January 12, 2006

The True Spirit of Thanksgiving

By Michelle Bauman *

“In Him we live and move and have our being.” (Acts 17:28)

Looking back on the holiday season, I think of good-natured people volunteering their time to hand out food at a homeless shelter, donating money to charities for the poor, and spending an afternoon singing Christmas carols at a retirement home.  As the holiday season comes to a close, I look back and realize just what a special time of year it is.  For a few short weeks, people are patient and kind toward each other, thankful for their blessings, and generous with their time and money.  But the kindness, generosity, and gratitude that pervade the season seem to disappear as quickly as the holly and candy canes.  As soon as the holidays are over, most people return their normal lifestyle – taking their blessings for granted and complaining when things don’t go their way.  Why is it that people count their blessings so frequently during the holiday season, and so rarely during the rest of the year?

How often do we remember to thank God for everything we have been given?  Much of the time, we tend to take what we have for granted, and to think that we are responsible for our successes in life.  We think that we deserve what we have through our ingenuity, skill, hard work, and dedication.  We often forget that it is God who gave us the skills that we are utilizing, and while we are doing our part by wisely using those talents, it is really God who deserves the credit.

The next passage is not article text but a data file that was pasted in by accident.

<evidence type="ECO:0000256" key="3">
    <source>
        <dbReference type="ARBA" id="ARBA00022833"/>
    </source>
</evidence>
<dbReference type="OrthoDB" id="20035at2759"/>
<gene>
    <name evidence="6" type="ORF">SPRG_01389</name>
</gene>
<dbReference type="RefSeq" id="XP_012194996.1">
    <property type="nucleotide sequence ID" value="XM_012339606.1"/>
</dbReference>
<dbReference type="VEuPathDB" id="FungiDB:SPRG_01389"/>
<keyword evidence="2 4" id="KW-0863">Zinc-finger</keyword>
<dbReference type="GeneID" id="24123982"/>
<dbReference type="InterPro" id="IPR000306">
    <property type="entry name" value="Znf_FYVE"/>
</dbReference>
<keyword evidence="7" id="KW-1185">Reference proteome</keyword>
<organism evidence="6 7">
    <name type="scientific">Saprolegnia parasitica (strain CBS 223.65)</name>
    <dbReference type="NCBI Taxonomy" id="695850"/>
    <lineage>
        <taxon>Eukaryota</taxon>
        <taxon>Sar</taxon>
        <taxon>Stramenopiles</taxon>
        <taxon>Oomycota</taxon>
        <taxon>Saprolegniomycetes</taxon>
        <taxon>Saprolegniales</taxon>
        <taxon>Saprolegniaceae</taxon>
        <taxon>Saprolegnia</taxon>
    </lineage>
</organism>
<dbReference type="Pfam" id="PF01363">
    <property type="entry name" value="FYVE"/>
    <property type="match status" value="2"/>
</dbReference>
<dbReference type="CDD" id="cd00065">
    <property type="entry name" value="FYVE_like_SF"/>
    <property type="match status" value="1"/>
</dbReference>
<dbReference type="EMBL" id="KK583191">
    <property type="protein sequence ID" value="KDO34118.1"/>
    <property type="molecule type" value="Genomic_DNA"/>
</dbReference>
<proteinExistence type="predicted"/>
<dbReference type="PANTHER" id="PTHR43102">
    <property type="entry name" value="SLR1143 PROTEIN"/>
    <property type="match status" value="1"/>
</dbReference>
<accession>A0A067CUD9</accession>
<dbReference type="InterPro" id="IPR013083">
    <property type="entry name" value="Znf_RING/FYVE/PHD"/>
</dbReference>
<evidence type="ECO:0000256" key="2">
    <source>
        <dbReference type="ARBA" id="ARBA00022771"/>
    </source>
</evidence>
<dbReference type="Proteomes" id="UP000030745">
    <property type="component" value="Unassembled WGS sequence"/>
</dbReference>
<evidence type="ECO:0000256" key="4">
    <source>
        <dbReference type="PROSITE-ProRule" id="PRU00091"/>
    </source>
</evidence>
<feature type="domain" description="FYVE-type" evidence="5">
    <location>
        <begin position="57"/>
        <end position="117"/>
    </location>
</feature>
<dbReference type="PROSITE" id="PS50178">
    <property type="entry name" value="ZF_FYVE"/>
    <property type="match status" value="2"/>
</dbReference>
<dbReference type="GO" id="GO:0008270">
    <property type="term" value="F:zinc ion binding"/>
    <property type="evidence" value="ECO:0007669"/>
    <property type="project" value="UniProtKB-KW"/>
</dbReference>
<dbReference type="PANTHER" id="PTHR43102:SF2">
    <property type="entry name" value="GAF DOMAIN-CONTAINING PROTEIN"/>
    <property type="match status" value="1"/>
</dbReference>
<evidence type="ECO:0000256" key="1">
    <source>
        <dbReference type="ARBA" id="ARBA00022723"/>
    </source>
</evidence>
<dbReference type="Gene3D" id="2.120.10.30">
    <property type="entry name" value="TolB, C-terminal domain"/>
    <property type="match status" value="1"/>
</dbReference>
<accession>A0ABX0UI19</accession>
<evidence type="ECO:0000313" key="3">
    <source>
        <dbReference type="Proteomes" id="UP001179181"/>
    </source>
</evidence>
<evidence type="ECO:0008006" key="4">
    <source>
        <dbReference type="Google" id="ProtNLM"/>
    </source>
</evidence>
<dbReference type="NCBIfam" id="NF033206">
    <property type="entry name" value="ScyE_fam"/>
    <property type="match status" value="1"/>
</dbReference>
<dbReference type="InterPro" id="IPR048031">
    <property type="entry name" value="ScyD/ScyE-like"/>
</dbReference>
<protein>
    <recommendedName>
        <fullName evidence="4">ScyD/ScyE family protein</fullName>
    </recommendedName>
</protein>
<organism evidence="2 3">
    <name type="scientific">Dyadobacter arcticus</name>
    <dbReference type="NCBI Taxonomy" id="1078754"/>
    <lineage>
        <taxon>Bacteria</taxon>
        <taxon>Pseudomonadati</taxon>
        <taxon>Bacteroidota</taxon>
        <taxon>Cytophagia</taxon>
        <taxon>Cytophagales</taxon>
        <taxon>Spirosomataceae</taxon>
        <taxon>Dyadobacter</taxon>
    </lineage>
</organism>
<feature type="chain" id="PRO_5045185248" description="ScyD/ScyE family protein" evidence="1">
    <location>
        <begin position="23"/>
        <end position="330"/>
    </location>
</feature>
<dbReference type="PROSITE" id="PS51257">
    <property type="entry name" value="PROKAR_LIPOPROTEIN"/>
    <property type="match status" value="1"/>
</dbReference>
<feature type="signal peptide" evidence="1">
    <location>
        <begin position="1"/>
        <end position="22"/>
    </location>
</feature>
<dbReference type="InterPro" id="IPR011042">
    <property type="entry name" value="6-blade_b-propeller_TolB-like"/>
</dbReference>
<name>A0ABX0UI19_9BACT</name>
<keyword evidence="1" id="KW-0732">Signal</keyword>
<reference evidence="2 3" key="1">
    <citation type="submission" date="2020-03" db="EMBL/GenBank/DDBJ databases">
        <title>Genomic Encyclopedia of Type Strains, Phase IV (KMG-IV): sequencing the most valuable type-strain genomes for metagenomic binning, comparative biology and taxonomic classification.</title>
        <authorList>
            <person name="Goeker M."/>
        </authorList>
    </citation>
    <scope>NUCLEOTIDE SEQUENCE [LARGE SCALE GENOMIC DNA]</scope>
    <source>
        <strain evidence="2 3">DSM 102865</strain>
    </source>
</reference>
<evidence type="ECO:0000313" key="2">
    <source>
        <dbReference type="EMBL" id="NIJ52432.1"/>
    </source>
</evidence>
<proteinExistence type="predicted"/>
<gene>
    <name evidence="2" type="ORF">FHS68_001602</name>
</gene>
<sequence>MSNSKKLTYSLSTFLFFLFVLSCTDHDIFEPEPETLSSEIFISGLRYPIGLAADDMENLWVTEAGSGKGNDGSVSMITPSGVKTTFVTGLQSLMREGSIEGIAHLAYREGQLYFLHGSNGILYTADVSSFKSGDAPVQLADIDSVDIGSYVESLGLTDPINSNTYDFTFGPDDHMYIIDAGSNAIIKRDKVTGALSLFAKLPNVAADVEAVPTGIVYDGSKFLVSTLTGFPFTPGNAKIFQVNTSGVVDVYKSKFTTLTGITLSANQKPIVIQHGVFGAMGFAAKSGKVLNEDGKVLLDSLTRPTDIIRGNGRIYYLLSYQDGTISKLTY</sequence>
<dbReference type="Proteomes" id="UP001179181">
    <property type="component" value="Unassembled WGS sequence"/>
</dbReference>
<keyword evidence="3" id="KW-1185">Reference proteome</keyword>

In our pride, we often forget how utterly reliant we are on God’s mercy and grace.  If God forgot about us for one mere second, humanity would cease to exist.  Only through the eyes of humility can we can see our proper place in this world: we are creatures, created by God, and totally dependent on Him.  As St. Paul tells us, “…It is He who gives to everyone life and breath and everything.” (Acts 17:25)   In all of our achievements dwells not our own glory, but the glory of God, without whom it would be impossible for us to accomplish anything.  God is the one ultimately responsible for all of our successes.  It is He who gives us our talents and guides us in the proper use of them.  It is He who oversees everything we do, from its beginning to its fulfillment. 

As we acknowledge this truth, we can go into the New Year with a sense of profound hope and strength.  Realizing that we are weak and powerless without God lifts a great burden from us and provides us with a deep sense of freedom.  With humility, we can allow God to be in control of our lives, trusting in His all-knowing power and wisdom to guide us.  We no longer need to worry about the petty things in life; rather, we can join with St. Paul in confidently asserting, “I can do all things through Christ who strengthens me.” (Phil 4:13)  If we truly believe this, we can make the holiday spirit of thanksgiving last all year long.

Michelle Bauman is a senior at the University of Dallas, where she is studying politics and journalism.

* Catholic News Agency columns are opinion and do not necessarily express the perspective of the agency.

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